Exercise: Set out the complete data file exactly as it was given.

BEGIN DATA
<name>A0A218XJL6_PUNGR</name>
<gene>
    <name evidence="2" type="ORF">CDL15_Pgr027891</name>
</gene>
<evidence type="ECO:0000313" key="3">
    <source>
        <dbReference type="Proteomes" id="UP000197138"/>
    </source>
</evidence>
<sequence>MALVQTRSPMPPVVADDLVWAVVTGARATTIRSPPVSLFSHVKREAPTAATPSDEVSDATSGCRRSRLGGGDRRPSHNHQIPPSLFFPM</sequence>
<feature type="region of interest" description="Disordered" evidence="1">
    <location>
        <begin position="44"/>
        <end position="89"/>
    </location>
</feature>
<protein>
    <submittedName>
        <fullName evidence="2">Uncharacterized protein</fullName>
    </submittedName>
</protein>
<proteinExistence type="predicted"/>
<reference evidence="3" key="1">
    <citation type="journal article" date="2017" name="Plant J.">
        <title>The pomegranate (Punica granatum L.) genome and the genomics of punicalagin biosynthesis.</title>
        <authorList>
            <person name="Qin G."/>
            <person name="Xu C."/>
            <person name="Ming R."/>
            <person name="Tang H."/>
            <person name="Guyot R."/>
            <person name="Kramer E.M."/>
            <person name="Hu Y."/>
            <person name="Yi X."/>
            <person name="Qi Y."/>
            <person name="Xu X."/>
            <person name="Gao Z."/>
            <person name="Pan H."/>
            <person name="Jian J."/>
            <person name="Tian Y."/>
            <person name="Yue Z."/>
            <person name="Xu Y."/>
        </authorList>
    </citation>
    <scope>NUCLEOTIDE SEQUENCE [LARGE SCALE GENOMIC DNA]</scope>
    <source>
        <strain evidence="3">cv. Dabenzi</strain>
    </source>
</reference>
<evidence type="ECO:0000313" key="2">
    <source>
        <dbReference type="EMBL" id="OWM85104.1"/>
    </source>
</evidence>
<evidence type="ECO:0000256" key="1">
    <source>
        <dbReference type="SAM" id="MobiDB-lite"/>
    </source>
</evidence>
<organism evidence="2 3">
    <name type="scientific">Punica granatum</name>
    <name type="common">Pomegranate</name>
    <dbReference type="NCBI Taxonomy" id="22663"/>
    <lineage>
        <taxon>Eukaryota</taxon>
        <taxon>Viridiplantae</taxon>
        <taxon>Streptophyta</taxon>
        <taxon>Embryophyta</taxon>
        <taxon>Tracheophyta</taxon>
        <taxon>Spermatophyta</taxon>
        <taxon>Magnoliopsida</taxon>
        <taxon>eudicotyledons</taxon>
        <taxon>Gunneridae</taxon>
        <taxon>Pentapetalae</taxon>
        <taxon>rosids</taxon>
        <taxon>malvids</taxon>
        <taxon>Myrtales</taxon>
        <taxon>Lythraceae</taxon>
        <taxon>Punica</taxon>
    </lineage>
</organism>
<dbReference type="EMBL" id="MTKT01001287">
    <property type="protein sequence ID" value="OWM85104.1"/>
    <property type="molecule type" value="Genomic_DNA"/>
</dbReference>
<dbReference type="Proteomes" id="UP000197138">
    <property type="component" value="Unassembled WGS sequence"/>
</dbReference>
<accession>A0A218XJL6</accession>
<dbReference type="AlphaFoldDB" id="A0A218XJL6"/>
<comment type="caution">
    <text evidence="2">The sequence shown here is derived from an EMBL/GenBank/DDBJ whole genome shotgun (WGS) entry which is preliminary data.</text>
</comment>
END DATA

<name>A0A218XJL6_PUNGR</name>
<gene>
    <name evidence="2" type="ORF">CDL15_Pgr027891</name>
</gene>
<evidence type="ECO:0000313" key="3">
    <source>
        <dbReference type="Proteomes" id="UP000197138"/>
    </source>
</evidence>
<sequence>MALVQTRSPMPPVVADDLVWAVVTGARATTIRSPPVSLFSHVKREAPTAATPSDEVSDATSGCRRSRLGGGDRRPSHNHQIPPSLFFPM</sequence>
<feature type="region of interest" description="Disordered" evidence="1">
    <location>
        <begin position="44"/>
        <end position="89"/>
    </location>
</feature>
<protein>
    <submittedName>
        <fullName evidence="2">Uncharacterized protein</fullName>
    </submittedName>
</protein>
<proteinExistence type="predicted"/>
<reference evidence="3" key="1">
    <citation type="journal article" date="2017" name="Plant J.">
        <title>The pomegranate (Punica granatum L.) genome and the genomics of punicalagin biosynthesis.</title>
        <authorList>
            <person name="Qin G."/>
            <person name="Xu C."/>
            <person name="Ming R."/>
            <person name="Tang H."/>
            <person name="Guyot R."/>
            <person name="Kramer E.M."/>
            <person name="Hu Y."/>
            <person name="Yi X."/>
            <person name="Qi Y."/>
            <person name="Xu X."/>
            <person name="Gao Z."/>
            <person name="Pan H."/>
            <person name="Jian J."/>
            <person name="Tian Y."/>
            <person name="Yue Z."/>
            <person name="Xu Y."/>
        </authorList>
    </citation>
    <scope>NUCLEOTIDE SEQUENCE [LARGE SCALE GENOMIC DNA]</scope>
    <source>
        <strain evidence="3">cv. Dabenzi</strain>
    </source>
</reference>
<evidence type="ECO:0000313" key="2">
    <source>
        <dbReference type="EMBL" id="OWM85104.1"/>
    </source>
</evidence>
<evidence type="ECO:0000256" key="1">
    <source>
        <dbReference type="SAM" id="MobiDB-lite"/>
    </source>
</evidence>
<organism evidence="2 3">
    <name type="scientific">Punica granatum</name>
    <name type="common">Pomegranate</name>
    <dbReference type="NCBI Taxonomy" id="22663"/>
    <lineage>
        <taxon>Eukaryota</taxon>
        <taxon>Viridiplantae</taxon>
        <taxon>Streptophyta</taxon>
        <taxon>Embryophyta</taxon>
        <taxon>Tracheophyta</taxon>
        <taxon>Spermatophyta</taxon>
        <taxon>Magnoliopsida</taxon>
        <taxon>eudicotyledons</taxon>
        <taxon>Gunneridae</taxon>
        <taxon>Pentapetalae</taxon>
        <taxon>rosids</taxon>
        <taxon>malvids</taxon>
        <taxon>Myrtales</taxon>
        <taxon>Lythraceae</taxon>
        <taxon>Punica</taxon>
    </lineage>
</organism>
<dbReference type="EMBL" id="MTKT01001287">
    <property type="protein sequence ID" value="OWM85104.1"/>
    <property type="molecule type" value="Genomic_DNA"/>
</dbReference>
<dbReference type="Proteomes" id="UP000197138">
    <property type="component" value="Unassembled WGS sequence"/>
</dbReference>
<accession>A0A218XJL6</accession>
<dbReference type="AlphaFoldDB" id="A0A218XJL6"/>
<comment type="caution">
    <text evidence="2">The sequence shown here is derived from an EMBL/GenBank/DDBJ whole genome shotgun (WGS) entry which is preliminary data.</text>
</comment>